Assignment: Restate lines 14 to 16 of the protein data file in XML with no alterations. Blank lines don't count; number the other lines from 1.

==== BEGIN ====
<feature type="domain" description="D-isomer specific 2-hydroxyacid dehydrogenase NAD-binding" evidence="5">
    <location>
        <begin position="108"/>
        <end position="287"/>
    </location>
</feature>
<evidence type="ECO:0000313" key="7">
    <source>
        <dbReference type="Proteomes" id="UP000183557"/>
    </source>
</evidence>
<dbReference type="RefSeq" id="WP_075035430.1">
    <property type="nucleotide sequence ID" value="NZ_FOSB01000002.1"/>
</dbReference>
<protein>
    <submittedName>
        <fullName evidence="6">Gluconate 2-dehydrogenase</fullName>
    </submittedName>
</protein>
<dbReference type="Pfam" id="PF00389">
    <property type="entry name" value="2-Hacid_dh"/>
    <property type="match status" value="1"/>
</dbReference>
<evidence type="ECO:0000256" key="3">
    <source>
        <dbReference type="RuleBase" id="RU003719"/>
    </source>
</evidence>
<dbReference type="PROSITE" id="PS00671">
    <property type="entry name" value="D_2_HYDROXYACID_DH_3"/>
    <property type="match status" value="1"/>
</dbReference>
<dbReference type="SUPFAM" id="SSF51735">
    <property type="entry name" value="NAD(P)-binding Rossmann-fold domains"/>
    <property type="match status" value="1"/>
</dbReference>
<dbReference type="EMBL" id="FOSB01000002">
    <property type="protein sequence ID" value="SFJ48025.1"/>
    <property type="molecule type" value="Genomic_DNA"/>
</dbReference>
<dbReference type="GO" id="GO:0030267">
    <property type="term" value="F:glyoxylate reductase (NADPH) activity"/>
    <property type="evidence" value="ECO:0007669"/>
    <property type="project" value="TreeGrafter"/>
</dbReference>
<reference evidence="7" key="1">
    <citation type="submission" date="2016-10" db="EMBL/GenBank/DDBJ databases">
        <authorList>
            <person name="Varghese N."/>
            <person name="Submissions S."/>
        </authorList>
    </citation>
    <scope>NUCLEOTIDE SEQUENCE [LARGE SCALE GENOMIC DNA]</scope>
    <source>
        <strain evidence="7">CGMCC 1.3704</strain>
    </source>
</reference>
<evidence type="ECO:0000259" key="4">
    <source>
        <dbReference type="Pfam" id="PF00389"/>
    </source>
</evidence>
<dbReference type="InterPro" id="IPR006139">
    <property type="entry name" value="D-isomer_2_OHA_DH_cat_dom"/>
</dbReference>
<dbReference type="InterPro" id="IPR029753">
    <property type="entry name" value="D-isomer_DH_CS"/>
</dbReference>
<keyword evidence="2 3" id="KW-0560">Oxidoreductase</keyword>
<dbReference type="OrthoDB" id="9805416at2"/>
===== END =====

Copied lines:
</dbReference>
<protein>
    <submittedName>